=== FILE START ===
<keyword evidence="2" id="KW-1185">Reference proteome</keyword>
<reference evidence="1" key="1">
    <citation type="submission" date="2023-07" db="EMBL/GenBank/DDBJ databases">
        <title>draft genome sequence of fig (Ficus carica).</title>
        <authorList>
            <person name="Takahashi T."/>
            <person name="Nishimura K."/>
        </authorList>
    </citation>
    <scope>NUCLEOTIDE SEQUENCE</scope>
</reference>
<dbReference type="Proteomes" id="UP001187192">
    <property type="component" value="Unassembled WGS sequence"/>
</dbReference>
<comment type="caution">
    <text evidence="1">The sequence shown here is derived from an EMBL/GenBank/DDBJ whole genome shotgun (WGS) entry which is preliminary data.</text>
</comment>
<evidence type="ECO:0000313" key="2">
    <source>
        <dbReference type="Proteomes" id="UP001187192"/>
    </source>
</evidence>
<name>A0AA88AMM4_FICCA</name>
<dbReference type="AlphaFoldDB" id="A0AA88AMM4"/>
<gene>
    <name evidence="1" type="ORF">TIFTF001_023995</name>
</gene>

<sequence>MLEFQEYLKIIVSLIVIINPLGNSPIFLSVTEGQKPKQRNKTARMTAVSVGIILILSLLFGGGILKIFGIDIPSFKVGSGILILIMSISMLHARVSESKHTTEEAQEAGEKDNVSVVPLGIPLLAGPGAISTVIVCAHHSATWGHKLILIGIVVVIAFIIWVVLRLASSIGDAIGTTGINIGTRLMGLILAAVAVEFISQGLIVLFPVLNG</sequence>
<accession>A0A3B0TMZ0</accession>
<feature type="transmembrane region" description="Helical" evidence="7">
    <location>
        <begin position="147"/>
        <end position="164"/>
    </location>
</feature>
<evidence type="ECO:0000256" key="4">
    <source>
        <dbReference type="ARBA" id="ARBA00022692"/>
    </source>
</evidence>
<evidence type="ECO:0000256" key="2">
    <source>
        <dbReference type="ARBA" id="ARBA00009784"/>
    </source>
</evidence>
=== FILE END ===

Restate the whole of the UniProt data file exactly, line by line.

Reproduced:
<keyword evidence="2" id="KW-1185">Reference proteome</keyword>
<reference evidence="1" key="1">
    <citation type="submission" date="2023-07" db="EMBL/GenBank/DDBJ databases">
        <title>draft genome sequence of fig (Ficus carica).</title>
        <authorList>
            <person name="Takahashi T."/>
            <person name="Nishimura K."/>
        </authorList>
    </citation>
    <scope>NUCLEOTIDE SEQUENCE</scope>
</reference>
<dbReference type="Proteomes" id="UP001187192">
    <property type="component" value="Unassembled WGS sequence"/>
</dbReference>
<comment type="caution">
    <text evidence="1">The sequence shown here is derived from an EMBL/GenBank/DDBJ whole genome shotgun (WGS) entry which is preliminary data.</text>
</comment>
<evidence type="ECO:0000313" key="2">
    <source>
        <dbReference type="Proteomes" id="UP001187192"/>
    </source>
</evidence>
<name>A0AA88AMM4_FICCA</name>
<dbReference type="AlphaFoldDB" id="A0AA88AMM4"/>
<gene>
    <name evidence="1" type="ORF">TIFTF001_023995</name>
</gene>

<sequence>MLEFQEYLKIIVSLIVIINPLGNSPIFLSVTEGQKPKQRNKTARMTAVSVGIILILSLLFGGGILKIFGIDIPSFKVGSGILILIMSISMLHARVSESKHTTEEAQEAGEKDNVSVVPLGIPLLAGPGAISTVIVCAHHSATWGHKLILIGIVVVIAFIIWVVLRLASSIGDAIGTTGINIGTRLMGLILAAVAVEFISQGLIVLFPVLNG</sequence>
<accession>A0A3B0TMZ0</accession>
<feature type="transmembrane region" description="Helical" evidence="7">
    <location>
        <begin position="147"/>
        <end position="164"/>
    </location>
</feature>
<evidence type="ECO:0000256" key="4">
    <source>
        <dbReference type="ARBA" id="ARBA00022692"/>
    </source>
</evidence>
<evidence type="ECO:0000256" key="2">
    <source>
        <dbReference type="ARBA" id="ARBA00009784"/>
    </source>
</evidence>